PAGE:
Research

Bleeding and thrombosis outcomes in hospitalised COVID-19 patients on low-molecular-weight heparin and antiplatelet therapy

V Pillay-Fuentes Lorente, R van Rensburg, M S Moolla, M McCaul, A Parker, J Taljaard, H Reuter, E H Decloedt

Abstract


Background. An increased incidence of thromboembolic events in hospitalised COVID‑19 patients has been demonstrated despite the use of low-molecular-weight heparin (LMWH). Antiplatelet therapy prior to admission and early in the disease course has been hypothesised to be protective against thrombosis.

Objectives. To describe the bleeding and thrombosis outcomes in hospitalised patients with confirmed COVID‑19 receiving LMWH, with and without concomitant antiplatelet therapy. Secondary objectives were to explore predictors of bleeding and thrombosis outcomes, and dosing practices of antiplatelet therapy and LMWH.

Methods. We conducted a descriptive, cross-sectional study of bleeding and thrombosis outcomes at Tygerberg Academic Hospital, Cape Town, South Africa, during the first COVID‑19 wave, in 808 hospitalised patients with confirmed COVID‑19 receiving LMWH with and without concomitant antiplatelet therapy. Multivariate logistic regression analysis was performed if predictors were deemed statistically and clinically significant.

Results. Patients receiving both LMWH and antiplatelet therapy had similar bleeding outcomes compared with patients only receiving LMWH (odds ratio (OR) 1.5; 95% confidence interval (CI) 0.6 - 4.0). Patients receiving both LMWH and antiplatelet therapy had increased odds of developing thrombosis compared with patients only receiving LMWH (OR 4.8; 95% CI 2.1 - 10.7).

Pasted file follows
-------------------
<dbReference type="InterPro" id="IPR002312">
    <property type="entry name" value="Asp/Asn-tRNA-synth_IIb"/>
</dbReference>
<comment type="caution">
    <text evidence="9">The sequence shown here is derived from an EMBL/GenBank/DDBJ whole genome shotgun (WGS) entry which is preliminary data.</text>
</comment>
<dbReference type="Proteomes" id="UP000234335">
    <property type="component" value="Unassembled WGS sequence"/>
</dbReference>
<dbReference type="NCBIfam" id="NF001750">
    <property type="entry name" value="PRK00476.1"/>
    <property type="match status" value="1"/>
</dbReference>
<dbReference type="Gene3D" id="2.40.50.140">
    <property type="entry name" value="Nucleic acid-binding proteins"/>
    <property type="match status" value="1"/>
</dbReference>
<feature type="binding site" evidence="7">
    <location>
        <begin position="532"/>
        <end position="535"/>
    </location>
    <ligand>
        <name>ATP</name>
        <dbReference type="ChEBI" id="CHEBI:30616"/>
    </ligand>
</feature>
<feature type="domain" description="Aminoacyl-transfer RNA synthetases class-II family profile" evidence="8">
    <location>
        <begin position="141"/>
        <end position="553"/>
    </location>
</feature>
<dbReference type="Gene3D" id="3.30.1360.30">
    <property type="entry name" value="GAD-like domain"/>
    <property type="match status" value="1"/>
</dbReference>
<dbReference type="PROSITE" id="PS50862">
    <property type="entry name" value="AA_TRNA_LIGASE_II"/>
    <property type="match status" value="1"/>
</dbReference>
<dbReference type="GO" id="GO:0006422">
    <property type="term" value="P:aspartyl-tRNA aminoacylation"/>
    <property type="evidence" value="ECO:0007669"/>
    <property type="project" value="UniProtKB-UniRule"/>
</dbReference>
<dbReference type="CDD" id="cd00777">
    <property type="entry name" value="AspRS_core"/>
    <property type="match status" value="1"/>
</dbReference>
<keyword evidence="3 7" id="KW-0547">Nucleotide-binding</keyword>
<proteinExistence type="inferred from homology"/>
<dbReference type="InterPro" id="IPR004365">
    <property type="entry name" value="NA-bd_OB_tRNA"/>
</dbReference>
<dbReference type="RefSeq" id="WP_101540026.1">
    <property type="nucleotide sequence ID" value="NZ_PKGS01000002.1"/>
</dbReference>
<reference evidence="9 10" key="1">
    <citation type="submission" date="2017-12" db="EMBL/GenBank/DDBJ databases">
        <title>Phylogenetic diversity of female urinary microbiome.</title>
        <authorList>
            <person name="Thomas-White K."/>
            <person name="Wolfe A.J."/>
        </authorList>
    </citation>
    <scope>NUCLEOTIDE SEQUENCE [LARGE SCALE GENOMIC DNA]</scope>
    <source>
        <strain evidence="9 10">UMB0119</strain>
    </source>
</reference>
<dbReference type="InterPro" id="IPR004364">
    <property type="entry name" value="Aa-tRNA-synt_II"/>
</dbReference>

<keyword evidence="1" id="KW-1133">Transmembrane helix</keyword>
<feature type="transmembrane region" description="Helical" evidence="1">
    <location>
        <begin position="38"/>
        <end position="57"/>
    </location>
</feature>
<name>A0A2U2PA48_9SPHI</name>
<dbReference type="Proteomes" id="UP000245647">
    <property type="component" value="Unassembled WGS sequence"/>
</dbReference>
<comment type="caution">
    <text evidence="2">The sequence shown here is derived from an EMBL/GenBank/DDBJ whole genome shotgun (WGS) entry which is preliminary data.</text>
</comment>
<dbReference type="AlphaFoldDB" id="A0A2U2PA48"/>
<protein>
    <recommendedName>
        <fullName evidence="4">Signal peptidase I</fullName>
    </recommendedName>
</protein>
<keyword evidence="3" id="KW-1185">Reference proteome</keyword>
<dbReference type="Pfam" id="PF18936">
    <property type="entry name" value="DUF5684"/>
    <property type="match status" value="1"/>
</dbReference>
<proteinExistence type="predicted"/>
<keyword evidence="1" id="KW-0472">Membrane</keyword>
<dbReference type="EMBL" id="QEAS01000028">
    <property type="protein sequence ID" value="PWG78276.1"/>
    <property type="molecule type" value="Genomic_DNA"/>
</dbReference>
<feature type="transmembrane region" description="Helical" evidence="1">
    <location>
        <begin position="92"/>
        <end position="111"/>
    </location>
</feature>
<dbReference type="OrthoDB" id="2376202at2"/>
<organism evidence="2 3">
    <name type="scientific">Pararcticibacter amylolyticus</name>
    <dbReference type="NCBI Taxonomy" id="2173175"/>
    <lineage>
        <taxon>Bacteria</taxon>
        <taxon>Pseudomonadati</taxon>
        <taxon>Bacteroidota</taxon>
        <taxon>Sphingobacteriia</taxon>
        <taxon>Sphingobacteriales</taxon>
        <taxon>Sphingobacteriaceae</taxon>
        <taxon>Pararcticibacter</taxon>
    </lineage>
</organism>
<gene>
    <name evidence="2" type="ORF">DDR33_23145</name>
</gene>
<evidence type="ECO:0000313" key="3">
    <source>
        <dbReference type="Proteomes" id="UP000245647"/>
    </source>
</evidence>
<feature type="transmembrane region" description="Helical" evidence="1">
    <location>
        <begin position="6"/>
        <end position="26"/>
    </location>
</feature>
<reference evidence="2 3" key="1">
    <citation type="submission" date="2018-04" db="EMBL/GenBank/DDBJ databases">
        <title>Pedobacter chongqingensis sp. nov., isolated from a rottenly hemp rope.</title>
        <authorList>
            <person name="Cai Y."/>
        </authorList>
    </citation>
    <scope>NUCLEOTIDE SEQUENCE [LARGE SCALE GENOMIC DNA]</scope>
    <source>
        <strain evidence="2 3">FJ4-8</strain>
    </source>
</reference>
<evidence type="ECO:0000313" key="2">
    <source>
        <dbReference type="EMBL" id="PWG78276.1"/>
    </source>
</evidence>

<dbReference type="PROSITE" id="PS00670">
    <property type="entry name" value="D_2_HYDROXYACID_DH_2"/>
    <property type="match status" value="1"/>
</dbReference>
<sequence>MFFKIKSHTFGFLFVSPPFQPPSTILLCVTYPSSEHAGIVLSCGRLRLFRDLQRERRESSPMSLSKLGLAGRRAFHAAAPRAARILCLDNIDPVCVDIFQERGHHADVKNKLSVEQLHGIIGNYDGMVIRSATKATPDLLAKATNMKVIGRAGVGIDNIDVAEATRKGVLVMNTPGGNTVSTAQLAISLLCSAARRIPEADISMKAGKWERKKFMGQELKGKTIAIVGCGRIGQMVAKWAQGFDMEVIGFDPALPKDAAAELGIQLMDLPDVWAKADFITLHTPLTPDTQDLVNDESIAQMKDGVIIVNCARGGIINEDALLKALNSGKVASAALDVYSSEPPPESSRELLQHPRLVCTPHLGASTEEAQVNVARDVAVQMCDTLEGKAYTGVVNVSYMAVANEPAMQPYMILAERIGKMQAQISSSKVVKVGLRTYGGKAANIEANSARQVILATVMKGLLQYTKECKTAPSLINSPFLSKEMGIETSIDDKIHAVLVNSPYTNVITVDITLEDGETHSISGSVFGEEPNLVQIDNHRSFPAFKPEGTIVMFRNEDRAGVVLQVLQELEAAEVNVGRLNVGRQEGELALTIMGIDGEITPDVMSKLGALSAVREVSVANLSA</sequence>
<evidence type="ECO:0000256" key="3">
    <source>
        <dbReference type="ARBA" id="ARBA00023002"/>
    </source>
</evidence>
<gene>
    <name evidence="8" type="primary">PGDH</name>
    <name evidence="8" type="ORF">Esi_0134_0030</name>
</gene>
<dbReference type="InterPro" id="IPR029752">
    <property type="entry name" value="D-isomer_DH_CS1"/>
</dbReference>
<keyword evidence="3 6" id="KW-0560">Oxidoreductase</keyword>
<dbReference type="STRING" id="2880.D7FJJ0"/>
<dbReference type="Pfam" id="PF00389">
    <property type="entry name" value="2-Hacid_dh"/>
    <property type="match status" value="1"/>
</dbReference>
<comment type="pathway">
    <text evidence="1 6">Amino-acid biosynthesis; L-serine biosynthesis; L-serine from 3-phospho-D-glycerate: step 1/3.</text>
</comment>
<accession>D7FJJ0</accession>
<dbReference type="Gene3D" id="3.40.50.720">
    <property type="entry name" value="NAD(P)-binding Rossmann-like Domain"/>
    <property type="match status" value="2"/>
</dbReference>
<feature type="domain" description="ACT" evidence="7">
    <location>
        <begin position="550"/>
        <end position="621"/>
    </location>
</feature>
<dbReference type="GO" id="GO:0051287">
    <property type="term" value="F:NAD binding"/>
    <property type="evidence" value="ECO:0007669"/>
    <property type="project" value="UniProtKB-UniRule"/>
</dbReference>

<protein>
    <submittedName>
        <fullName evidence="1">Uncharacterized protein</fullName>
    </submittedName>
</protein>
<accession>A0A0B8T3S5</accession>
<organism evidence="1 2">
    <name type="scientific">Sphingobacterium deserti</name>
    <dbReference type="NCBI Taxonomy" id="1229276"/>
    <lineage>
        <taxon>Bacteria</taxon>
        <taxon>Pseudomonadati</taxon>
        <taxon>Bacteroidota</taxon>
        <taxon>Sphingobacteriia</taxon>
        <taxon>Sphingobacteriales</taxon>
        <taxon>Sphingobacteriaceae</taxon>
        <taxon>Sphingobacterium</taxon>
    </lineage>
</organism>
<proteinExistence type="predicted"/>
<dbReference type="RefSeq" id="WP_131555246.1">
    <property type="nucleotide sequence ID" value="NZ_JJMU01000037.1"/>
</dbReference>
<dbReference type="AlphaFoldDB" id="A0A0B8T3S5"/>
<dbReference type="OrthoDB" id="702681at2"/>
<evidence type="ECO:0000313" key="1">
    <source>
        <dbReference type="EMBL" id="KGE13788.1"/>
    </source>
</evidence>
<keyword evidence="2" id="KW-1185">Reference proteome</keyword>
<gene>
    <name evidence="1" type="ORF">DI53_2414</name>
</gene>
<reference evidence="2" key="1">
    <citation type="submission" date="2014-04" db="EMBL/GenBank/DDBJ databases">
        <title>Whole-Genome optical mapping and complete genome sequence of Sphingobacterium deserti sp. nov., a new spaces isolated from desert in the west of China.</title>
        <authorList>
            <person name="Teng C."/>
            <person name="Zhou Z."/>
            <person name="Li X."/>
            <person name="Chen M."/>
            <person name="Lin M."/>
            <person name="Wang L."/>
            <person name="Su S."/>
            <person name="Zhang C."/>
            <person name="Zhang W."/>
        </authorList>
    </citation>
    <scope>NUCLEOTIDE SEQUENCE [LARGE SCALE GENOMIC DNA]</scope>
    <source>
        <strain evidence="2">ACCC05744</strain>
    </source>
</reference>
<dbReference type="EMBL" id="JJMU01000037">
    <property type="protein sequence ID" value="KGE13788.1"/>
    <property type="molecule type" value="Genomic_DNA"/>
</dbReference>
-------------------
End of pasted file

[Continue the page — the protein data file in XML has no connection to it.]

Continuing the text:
Conclusion. The bleeding risk in COVID‑19 patients receiving both LMWH and antiplatelet therapy was not significantly increased. A potentially higher risk of thrombosis in patients receiving LMWH and antiplatelet therapy was observed. However, this could reflect confounding by indication. Randomised studies are required to further evaluate the use of antiplatelet therapy to treat hospitalised patients with COVID‑19.


Authors' affiliations

V Pillay-Fuentes Lorente, Division of Clinical Pharmacology, Department of Medicine, Faculty of Medicine and Health Sciences, Stellenbosch University, Cape Town, South Africa

R van Rensburg, Division of Clinical Pharmacology, Department of Medicine, Faculty of Medicine and Health Sciences, Stellenbosch University, Cape Town, South Africa

M S Moolla, Division of General Internal Medicine, Department of Medicine, Faculty of Medicine and Health Sciences, Stellenbosch University, Cape Town, South Africa

M McCaul, Division of Epidemiology and Biostatistics, Department of Global Health, Faculty of Medicine and Health Sciences, Stellenbosch University, Cape Town, South Africa

A Parker, Division of General Internal Medicine, Department of Medicine, Faculty of Medicine and Health Sciences, Stellenbosch University, Cape Town, South Africa; Division of Infectious Diseases, Department of Medicine, Faculty of Medicine and Health Sciences, Stellenbosch University, Cape Town, South Africa

J Taljaard, Division of Infectious Diseases, Department of Medicine, Faculty of Medicine and Health Sciences, Stellenbosch University, Cape Town, South Africa

H Reuter, Division of Clinical Pharmacology, Department of Medicine, Faculty of Medicine and Health Sciences, Stellenbosch University, Cape Town, South Africa

E H Decloedt, Division of Clinical Pharmacology, Department of Medicine, Faculty of Medicine and Health Sciences, Stellenbosch University, Cape Town, South Africa

Full Text

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Keywords

COVID-19; Anticoagulation; Coagulopathy; Enoxaparin; Antiplatelet

Cite this article

South African Medical Journal 2022;112(7):472-477.

Article History

Date submitted: 2022-07-01
Date published: 2022-07-01

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